“Once you come out of it, the first realization is you can’t believe you were like that for that long,” he continued. “How did you keep a job? How did you stay married? How do your kids even want to talk to you anymore?”

At about the same time he was battling his addiction, he learned he had diabetes. He adopted a lifestyle overhaul that featured a better diet, hydration and intense exercise that provided a natural painkiller. He also learned that aspirin was enough to help him deal with the pain “99.99 percent” of the time. He avoided narcotics when aspirin didn’t work.

On his journey to get clean, Teaford started sharing his story with medical professionals. One, in particular, urged him to reach out to people leading opioid treatment efforts in the Roaring Fork Valley. Teaford was introduced to Jarid Rollins, project director of the Community Opioid Treatment Strategy Project, a nonprofit started by Midvalley Family Practice in Basalt. The nonprofit’s goal is to plan opioid prevention, treatment and recovery from Aspen to Glenwood Springs. It didn’t create new bureaucracy. It’s finding ways to get more resources for existing groups to help with the mission.

IF YOU NEED HELP

Mind Springs Health

Patient hotline: 970.201.4299

Mindspringshealth.org

Midvalley Family Practice

Community Opioid Treatment Strategy Project

Patient line: 970-927-4666

Midvalleyfamilypractice.org

A Way Out

Email: director@awayout.org

awayout.org

Aspen Hope Center

Patient hotline: 970-925-5858

ourhopecenter.org

Aspen Strong Foundation

aspenstrong.org

Colorado Crisis Services

Patient hotline: 844-493-8255

coloradocrisisservices.org/substance-abuse/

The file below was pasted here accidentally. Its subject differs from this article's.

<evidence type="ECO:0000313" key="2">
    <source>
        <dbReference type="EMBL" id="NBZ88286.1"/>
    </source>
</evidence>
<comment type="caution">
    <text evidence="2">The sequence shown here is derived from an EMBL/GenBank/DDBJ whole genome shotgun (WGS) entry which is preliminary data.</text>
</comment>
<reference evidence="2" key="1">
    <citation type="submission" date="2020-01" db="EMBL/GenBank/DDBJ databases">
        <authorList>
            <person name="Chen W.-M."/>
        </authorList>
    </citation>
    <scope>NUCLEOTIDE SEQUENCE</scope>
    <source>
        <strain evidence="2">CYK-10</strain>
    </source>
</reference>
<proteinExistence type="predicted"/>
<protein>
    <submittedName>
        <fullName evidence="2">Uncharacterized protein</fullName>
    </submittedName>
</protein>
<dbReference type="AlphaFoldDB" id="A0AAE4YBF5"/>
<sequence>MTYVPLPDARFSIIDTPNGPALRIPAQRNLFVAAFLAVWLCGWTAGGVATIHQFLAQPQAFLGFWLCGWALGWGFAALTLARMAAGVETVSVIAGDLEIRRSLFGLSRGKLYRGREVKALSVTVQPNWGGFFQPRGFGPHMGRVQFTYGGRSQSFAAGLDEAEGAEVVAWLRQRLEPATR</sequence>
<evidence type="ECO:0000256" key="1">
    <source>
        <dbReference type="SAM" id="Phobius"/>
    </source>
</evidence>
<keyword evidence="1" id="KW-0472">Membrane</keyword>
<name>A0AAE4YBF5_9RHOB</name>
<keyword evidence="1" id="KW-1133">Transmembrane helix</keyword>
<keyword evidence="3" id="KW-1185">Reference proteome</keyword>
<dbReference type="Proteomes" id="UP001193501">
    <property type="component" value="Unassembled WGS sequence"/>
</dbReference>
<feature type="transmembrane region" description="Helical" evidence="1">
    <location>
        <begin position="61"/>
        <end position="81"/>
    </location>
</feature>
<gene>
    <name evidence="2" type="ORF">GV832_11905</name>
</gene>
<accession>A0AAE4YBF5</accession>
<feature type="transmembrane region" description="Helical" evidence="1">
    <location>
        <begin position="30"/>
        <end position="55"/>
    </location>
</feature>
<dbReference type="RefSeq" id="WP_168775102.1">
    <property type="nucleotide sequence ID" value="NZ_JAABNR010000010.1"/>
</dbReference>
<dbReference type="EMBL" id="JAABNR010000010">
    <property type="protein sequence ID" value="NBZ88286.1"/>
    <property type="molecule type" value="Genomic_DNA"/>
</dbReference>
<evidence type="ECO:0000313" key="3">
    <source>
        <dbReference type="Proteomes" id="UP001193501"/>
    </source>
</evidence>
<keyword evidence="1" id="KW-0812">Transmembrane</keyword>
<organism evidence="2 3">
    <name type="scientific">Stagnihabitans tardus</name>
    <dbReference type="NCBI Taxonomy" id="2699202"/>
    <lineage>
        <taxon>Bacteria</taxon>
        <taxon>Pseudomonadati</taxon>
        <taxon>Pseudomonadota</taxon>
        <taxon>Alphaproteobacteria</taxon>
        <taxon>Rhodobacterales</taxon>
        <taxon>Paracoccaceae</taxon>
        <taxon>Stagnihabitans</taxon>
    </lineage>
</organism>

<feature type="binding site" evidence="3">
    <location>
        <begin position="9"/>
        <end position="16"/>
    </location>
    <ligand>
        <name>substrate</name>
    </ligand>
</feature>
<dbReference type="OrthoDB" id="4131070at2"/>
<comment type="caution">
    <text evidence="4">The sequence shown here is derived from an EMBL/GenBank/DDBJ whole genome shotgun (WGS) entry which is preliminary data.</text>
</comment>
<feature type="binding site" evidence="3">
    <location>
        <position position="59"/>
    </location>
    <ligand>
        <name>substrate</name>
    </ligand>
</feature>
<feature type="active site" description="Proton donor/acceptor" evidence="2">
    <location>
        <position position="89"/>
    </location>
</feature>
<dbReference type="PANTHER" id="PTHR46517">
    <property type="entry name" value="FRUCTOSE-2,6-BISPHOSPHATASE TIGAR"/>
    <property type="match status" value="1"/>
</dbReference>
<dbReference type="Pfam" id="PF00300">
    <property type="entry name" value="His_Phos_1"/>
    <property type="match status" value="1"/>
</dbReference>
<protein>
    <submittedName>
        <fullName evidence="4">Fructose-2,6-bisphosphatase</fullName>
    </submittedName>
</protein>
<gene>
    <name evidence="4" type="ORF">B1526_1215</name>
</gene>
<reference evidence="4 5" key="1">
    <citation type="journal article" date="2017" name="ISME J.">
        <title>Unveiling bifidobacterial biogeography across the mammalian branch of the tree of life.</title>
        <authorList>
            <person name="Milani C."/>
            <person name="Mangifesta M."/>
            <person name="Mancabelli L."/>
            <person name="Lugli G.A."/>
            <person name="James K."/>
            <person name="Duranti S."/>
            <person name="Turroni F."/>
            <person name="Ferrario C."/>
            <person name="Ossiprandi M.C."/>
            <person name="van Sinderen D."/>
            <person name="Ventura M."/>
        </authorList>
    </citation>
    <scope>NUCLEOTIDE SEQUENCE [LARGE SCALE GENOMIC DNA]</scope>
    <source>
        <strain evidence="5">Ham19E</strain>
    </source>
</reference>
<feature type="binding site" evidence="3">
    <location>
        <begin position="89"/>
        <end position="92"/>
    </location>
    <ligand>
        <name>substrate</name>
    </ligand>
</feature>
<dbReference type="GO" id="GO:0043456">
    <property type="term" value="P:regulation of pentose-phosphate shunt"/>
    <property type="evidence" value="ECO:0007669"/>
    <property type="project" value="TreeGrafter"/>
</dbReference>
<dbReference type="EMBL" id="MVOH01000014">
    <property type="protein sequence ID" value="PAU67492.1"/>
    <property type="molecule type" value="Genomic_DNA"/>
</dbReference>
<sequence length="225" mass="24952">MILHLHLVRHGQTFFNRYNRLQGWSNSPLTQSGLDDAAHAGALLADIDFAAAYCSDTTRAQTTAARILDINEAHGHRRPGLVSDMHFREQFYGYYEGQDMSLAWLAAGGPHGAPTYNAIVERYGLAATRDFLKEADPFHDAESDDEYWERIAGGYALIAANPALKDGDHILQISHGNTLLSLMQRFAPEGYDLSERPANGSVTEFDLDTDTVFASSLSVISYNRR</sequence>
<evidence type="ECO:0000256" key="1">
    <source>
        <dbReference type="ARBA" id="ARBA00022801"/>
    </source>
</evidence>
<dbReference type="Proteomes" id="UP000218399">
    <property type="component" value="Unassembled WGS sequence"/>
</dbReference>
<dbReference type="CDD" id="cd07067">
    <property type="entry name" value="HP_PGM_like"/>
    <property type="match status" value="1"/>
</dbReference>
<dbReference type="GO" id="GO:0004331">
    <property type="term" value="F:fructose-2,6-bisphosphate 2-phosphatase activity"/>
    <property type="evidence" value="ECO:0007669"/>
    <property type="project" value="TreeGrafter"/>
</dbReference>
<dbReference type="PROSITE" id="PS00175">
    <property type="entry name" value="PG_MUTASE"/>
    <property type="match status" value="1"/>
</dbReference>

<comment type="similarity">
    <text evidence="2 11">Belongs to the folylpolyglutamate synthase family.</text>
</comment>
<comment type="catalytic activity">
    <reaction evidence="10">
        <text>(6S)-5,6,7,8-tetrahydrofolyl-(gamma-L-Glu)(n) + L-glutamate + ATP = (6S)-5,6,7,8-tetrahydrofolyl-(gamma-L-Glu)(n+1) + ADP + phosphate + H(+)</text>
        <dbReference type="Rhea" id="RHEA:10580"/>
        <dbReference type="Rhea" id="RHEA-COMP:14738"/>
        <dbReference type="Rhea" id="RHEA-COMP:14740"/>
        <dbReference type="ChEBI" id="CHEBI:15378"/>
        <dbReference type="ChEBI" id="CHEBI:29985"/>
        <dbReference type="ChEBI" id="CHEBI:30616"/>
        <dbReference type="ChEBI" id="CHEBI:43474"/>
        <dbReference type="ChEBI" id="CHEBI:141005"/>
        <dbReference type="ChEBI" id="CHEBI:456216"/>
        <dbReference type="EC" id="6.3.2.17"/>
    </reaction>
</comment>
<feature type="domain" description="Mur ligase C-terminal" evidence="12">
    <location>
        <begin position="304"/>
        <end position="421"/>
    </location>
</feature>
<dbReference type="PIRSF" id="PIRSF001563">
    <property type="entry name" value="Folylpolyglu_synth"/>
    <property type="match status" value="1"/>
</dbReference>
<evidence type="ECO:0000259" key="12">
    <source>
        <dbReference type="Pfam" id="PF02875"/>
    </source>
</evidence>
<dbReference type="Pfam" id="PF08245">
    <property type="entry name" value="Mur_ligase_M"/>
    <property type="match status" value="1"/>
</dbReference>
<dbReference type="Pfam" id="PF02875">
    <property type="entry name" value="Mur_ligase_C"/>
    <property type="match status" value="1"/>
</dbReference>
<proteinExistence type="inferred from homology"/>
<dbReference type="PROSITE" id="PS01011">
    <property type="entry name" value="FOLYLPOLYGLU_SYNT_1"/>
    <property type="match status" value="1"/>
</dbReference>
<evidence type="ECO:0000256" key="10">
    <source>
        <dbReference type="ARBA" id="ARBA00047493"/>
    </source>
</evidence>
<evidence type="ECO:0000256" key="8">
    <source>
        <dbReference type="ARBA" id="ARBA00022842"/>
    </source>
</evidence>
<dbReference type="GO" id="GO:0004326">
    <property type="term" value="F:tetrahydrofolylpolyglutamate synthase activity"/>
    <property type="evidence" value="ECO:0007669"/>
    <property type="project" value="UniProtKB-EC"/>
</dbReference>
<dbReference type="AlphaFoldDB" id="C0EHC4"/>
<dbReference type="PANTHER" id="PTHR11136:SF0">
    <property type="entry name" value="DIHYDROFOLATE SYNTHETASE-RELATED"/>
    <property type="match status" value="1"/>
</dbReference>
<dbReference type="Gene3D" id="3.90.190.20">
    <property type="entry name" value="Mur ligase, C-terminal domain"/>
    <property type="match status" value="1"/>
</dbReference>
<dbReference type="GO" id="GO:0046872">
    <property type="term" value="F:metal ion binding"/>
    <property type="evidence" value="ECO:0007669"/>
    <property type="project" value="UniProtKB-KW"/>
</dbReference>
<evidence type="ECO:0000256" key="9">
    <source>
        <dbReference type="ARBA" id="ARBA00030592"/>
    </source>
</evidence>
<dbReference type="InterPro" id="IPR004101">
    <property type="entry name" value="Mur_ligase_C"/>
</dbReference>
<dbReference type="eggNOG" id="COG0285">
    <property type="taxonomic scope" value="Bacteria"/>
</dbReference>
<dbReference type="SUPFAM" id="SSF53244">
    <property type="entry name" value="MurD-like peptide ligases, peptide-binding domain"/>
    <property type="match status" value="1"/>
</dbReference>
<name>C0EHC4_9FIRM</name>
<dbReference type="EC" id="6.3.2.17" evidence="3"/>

Rollins invited Teaford to attend a group session for addicts. “Before I knew it, I was a little part of the program,” Teaford said.

He listened to other patients, eventually shared his story and believes his words resonated with at least two of the six other attendees.

“I’ve been told by a couple of people that I really helped them,” he said.

Rollins said it is important to get people who have gained the upper hand in their addiction to speak to those in the thick of the battle. He said Teaford’s story is particularly valuable for people who became addicted to opioids while getting treated for chronic pain. An extremely high percentage of valley residents are taking painkillers as a result of injuries from their active lifestyles, he said.

Teaford also attended a meeting of professionals discussing strategy for prevention and treatment. He shared his story and that led to an introduction to Maggie Seldeen, a peer recovery coach for Mind Springs Health in the Roaring Fork Valley.

Like Rollins, she said Teaford can play a valuable role in helping others struggling with addiction. There is a stigma about addiction to drugs and alcohol as well as treatment for addictions. It’s important for people to hear success stories from peers. She likes how he mixes humor and seriousness to convey his message.